This is the third in a three-part series on Quadrant Analysis. In the first post, Hunter Allen gave an overview of QA and looked at a scatter plot from a crit. In the second post, he exampined a Tour de France stage and a time trial. In this final post, he explains why you would want to compare QA from different workouts and how to apply the theories to your training.
Now that you have a good understanding about the different quadrants, the different shapes of plots, let’s compare two different workouts together. The purpose of this is very similar to how you might want to use this yourself. Let’s compare a training ride to a race and see if the neuromuscular demands are similar. If they are, then great! That means the athlete is training in the correct quadrant and should be well suited for the racing demands. If not, then the athlete needs to figure out a way to train in the same quadrant(s) as the races in order to better handle the neuromuscular demands of racing. In this example, let’ s compare a group ride in which the athlete did, including a series of hills in preparation for an upcoming hilly road race against the actual race which had a steep hill in it. In Figure 4, we see the race in RED and the training ride in Yellow and right away we can see that they do not match each other. The training ride had a lot more time in QII and QIII, then the race did. The yellow points in QII represent the hard hills in the group ride and it appears that the hills in the group ride demand a lot higher forces than the hills in the race, which are represented by the red points in QI. So, this means that the hills in the race were more like sprints (high force and fast cadence), whereas the hills in the group ride were more like…well…hard steep hills (high force and slower cadence). Another significant difference is the amount of time in QIV for the race (35%) versus for the group ride (20%), and this 15% difference is certainly significant as pedaling fast and not too hard is a critical skill to have in mass start races as you have to be able to match speed changes in order to stay on the wheels in front of you. In this example, the group training ride did not match up well with the actual race the athlete was training for, so my recommendation would be to skip his group training ride and do a ride more closely aligned with the upcoming race.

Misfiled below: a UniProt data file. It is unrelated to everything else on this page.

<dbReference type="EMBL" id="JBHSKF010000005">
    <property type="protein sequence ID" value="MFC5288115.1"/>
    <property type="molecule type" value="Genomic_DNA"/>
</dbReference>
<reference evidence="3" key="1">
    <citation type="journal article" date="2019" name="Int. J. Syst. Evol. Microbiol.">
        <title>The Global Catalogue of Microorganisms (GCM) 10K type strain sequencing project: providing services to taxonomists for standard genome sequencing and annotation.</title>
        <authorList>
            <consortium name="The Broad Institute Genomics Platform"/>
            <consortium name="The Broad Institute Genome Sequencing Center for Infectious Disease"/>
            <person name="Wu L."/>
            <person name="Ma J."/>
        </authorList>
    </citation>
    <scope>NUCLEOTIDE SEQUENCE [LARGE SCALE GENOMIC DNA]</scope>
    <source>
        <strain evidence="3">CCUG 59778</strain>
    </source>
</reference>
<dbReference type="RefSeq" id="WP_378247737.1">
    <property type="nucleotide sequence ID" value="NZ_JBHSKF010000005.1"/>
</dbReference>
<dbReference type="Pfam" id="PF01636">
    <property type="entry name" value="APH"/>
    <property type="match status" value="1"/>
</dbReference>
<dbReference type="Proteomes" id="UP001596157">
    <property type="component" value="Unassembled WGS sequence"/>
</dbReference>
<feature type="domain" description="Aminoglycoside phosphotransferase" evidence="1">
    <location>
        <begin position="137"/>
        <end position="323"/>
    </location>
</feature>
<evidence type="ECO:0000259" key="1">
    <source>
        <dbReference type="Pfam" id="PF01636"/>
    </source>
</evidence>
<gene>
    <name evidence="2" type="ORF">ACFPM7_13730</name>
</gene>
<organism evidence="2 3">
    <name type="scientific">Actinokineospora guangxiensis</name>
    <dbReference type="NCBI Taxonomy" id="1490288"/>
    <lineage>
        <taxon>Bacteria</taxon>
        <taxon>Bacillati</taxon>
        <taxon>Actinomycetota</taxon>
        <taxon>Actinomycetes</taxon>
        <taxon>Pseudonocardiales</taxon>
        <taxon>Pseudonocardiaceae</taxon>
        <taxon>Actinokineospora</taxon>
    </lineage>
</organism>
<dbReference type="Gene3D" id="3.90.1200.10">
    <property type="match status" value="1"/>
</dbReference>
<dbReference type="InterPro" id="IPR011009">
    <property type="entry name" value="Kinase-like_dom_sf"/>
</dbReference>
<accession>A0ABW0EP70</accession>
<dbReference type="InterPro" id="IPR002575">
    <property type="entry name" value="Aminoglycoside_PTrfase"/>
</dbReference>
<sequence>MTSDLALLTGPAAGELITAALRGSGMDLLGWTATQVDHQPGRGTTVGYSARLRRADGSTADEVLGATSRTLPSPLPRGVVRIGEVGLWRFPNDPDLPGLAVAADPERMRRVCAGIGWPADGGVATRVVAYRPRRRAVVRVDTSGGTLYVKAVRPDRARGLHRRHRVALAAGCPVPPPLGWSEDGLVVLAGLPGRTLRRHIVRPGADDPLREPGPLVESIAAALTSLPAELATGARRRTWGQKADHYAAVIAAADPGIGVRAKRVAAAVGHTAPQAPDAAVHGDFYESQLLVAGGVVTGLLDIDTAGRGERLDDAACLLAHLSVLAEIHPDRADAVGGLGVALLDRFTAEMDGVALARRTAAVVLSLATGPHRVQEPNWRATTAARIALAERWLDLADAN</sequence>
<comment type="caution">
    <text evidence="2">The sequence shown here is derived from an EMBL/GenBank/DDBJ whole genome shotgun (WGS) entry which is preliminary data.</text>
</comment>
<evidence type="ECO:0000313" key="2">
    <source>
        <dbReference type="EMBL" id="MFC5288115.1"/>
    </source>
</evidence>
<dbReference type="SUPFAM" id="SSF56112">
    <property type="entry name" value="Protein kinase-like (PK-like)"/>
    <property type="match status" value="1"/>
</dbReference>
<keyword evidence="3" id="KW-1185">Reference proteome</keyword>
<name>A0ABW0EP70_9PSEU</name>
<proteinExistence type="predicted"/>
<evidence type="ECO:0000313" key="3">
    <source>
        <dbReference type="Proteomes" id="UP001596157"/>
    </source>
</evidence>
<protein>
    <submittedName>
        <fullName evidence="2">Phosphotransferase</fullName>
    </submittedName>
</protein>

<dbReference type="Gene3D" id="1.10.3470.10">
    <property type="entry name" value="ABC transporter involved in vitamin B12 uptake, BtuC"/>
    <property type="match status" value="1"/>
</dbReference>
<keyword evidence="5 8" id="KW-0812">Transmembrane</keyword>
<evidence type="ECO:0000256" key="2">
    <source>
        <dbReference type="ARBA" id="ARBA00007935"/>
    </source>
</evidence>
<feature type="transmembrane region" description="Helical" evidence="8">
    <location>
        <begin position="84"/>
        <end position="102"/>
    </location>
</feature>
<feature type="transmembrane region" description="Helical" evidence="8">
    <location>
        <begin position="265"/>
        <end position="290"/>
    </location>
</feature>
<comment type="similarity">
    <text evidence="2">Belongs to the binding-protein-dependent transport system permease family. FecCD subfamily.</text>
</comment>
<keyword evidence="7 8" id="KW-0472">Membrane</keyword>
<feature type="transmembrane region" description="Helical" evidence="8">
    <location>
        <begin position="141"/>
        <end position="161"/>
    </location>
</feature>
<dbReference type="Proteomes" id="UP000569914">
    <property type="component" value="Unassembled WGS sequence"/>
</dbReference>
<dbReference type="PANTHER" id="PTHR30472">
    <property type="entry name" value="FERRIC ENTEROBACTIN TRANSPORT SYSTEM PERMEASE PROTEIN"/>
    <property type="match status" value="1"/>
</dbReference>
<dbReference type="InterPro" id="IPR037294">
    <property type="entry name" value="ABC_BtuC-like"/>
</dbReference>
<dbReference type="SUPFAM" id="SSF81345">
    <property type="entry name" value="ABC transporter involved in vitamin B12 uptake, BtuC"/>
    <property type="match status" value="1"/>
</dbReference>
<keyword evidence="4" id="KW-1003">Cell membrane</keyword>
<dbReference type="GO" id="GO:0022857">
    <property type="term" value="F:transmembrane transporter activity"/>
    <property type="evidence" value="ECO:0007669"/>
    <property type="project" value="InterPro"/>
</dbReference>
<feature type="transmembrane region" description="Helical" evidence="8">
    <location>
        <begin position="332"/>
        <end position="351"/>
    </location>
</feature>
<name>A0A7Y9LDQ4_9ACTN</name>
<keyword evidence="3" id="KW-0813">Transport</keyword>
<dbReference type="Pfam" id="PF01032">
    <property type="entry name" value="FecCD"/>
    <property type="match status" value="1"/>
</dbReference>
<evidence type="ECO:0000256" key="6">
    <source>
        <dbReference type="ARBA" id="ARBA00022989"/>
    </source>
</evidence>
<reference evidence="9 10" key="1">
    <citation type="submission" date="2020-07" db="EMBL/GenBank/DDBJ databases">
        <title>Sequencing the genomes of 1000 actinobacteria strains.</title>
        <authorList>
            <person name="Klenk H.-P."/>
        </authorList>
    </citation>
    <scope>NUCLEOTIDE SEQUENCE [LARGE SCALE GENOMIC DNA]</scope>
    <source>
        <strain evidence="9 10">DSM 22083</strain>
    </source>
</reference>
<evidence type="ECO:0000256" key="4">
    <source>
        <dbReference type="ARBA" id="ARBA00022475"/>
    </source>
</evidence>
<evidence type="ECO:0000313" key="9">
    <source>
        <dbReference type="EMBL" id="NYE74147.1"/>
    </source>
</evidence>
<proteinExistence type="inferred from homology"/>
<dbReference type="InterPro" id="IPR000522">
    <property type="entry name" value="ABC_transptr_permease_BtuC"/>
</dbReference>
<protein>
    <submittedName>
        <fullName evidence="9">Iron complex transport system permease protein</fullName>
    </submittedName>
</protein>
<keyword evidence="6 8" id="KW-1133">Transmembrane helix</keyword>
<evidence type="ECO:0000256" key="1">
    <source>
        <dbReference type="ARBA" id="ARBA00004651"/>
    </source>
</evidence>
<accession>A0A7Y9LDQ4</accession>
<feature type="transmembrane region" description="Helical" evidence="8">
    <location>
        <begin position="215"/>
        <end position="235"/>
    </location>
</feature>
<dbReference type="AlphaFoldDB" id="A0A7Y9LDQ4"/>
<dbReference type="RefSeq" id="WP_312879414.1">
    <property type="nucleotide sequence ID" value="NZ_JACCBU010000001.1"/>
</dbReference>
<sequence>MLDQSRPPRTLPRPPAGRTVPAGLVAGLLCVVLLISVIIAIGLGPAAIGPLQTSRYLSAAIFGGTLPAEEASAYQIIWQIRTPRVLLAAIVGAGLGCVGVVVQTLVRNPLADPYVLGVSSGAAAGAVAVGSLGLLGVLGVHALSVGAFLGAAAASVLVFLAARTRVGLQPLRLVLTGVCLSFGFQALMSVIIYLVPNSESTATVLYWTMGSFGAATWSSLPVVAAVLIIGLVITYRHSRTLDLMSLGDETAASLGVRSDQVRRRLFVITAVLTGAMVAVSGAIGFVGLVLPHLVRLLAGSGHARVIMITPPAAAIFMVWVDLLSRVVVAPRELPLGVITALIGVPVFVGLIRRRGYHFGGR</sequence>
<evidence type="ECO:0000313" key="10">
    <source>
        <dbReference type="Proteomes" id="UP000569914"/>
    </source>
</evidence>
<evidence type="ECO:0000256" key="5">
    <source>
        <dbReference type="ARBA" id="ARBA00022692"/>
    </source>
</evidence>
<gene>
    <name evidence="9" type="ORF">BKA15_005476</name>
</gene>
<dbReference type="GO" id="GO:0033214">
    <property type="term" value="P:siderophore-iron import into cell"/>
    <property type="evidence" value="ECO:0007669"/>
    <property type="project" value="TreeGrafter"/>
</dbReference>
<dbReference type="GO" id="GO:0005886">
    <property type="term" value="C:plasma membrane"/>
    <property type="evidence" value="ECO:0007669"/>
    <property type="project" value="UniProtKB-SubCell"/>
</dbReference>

In our last example, let’s compare a criterium to a Micro-burst workout. A micro-burst workout is one in which you ride at 150% of FTP for 15 seconds “ON” and then at 50% of FTP for 15 seconds “OFF” and you continue to repeat this for a period of ten minutes, often 3-6 sets of them. The Micro-burst workout is a great one to do in preparation for a criterium or any type of ‘bursty’ cycling event, including cyclo-cross. The workout can be done on either an indoor trainer or outdoors on the road. When we create a multi-file quadrant analysis using TrainingPeaks.com or WKO+ version 3.0 software, we see right away that the micro-burst workout (yellow) has a significant portion of time in Quadrant I and so does the criterium (red). This is where the two workouts are similar and the “ON” portion of the micro-burst workout matches up well with the criterium, so that would be a nice example of training specifically for the demands of the event. However, most of the criterium is actually in the QIV, which is low force, and fast pedaling and most of the points in QIV would be criteriums, but the rest period (OFF) in the micro-burst workout is in QIII, which is low force but slow pedaling. So, the athlete in the off period needed to maintain a higher cadence in the “OFF” period than he actually did in order to even better simulate the criterium. I would suggest that both the “ON” and “OFF” periods, the cadence should be in the 90rpm or higher range. Besides this, I would say that this workout was a good example of trying to match up the demands of a criterium with a workout based on power.
In conclusion, it’s not just your cardiovascular output (FTP) that determines your success as a cyclist. It’s also your neuromuscular output or how you create the watts that also determines your ability to succeed. Each of us has strengths and weaknesses related to how we prefer to create the watts. Some like to pedal at a faster cadence and some of us prefer to use a slower cadence but push harder on the pedals and while neither is necessarily better or worse than the other, certain races and terrain demand more of one than another. The key for you to understand is that when you train, you must train specifically for that event and its unique demands so that you will be ready for those demands. If you need to be able to go up a 15% hill and do it in your 23-tooth cog, then you had better make sure you train in QII enough to be ready for that much muscular strength. If you are going to do a time trial, then it’s important that you are ready for a sustained hard effort in QII and QIV, without any ‘recovery breaks’ in QIII. These are just some of the examples of how important understanding the neuromuscular demands are in racing and training and as you start planning for your 2012 season, it makes good sense to get a clear picture of the exact demands you’ll need to meet in order to win!
Hunter Allen is the co-author of “Training and Racing with a Power Meter," co-developer of TrainingPeaks WKO+ Software, and is the CEO and Founder of the Peaks Coaching Group. He has online training programs available at www.TrainingPeaks.com/hunter and you can contact Hunter or any of his coaches about a custom training plan directly www.PeaksCoachingGroup.com